Mexico still evaluating extent of damage after Hurricane Dean


Although Cancun's tourism infrastructure was mostly spared by Hurricane Dean when it roared over the Yucatan Peninsula last week, the storm washed away significant amounts of sand from its beaches, exposing rocks and shortening the distance between resorts and the sea in certain areas.

Authorities are still evaluating the extent of the damage to Cancun's beaches, although it's nowhere near as bad as when Hurricane Wilma made a direct hit on the area in October 2005, leading to a $21 million beach restoration project.

One of the hardest hit areas was the town of Majahual and the cruise ship port of Costa Maya, where Dean made landfall as a Category 5 hurricane Aug. 21.

Waves washed away parts of Costa Maya's concrete dock, which can accommodate up to three cruise ships at a time and includes a 70,000-square-foot pavilion with restaurants, entertainment and shops. Cesar Lizarraga, Costa Maya's director of sales and marketing, said that about 50% of the port's infrastructure was damaged by the storm.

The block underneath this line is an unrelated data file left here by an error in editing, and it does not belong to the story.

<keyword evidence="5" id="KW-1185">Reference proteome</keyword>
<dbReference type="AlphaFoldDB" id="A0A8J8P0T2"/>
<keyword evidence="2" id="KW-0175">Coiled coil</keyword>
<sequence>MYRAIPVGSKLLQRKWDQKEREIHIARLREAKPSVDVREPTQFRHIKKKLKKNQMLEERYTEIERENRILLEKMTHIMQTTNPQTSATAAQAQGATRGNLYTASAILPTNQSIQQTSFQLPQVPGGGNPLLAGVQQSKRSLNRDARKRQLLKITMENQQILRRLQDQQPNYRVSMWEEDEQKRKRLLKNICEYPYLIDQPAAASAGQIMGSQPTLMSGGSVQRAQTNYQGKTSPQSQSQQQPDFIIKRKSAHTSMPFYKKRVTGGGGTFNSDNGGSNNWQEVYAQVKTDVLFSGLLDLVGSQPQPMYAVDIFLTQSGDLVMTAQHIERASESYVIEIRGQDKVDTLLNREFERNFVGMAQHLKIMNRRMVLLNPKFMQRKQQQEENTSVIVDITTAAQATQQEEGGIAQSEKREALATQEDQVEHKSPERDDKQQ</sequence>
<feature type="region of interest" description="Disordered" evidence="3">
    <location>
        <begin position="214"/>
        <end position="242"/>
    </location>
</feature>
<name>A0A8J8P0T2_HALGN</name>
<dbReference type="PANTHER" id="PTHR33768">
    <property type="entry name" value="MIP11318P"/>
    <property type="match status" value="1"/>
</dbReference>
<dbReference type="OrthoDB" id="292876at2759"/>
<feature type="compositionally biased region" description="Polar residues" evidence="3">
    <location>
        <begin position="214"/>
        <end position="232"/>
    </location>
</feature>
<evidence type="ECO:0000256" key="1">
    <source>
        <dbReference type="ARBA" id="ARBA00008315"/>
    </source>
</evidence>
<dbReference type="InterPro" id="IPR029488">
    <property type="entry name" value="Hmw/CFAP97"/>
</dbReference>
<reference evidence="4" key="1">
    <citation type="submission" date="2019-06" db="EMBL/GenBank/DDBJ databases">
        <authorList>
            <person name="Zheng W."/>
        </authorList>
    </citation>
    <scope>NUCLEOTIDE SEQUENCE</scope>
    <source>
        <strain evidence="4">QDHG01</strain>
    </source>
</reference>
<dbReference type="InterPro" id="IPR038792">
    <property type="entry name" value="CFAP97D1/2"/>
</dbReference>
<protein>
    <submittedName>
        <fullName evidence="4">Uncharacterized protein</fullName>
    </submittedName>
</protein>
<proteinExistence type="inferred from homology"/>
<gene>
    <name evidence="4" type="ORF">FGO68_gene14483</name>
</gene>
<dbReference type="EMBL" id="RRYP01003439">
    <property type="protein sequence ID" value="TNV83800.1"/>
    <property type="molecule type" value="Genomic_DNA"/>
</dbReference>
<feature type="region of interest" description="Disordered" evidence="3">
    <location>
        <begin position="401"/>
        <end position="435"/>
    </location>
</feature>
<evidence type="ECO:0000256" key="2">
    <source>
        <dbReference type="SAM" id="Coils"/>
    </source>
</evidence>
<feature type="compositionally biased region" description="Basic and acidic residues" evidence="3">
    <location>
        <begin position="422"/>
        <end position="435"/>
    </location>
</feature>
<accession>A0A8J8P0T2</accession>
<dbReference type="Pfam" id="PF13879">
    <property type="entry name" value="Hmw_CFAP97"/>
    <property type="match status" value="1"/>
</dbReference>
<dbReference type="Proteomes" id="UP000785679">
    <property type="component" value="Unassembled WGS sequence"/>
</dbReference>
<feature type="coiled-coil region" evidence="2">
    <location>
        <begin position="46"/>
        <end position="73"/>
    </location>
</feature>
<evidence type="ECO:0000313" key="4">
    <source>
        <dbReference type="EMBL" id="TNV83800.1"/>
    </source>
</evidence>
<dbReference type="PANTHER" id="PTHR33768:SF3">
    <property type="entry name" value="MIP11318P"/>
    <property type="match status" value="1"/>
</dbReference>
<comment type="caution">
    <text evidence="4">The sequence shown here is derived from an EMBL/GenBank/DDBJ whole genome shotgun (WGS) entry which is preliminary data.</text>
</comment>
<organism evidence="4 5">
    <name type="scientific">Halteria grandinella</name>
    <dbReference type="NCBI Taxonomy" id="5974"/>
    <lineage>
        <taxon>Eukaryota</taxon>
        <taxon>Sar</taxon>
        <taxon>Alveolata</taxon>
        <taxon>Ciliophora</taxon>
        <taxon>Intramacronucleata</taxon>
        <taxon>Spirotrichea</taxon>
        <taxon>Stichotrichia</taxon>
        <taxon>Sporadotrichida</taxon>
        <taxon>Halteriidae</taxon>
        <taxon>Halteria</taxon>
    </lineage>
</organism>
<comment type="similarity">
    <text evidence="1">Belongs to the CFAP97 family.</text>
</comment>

Lizarraga said the port could remain closed for up to eight months while its facilities are rebuilt, adding the cost could be in the millions.

Meanwhile, cruise lines are scrambling to substitute calls at other ports in Mexico and elsewhere. Carnival Cruise Lines, for example, scratched Costa Maya for Progreso, Mexico, during the Carnival Fantasy's Aug. 25 five-day cruise out of New Orleans.

To contact reporter Jorge Sidron, send e-mail to [email protected].

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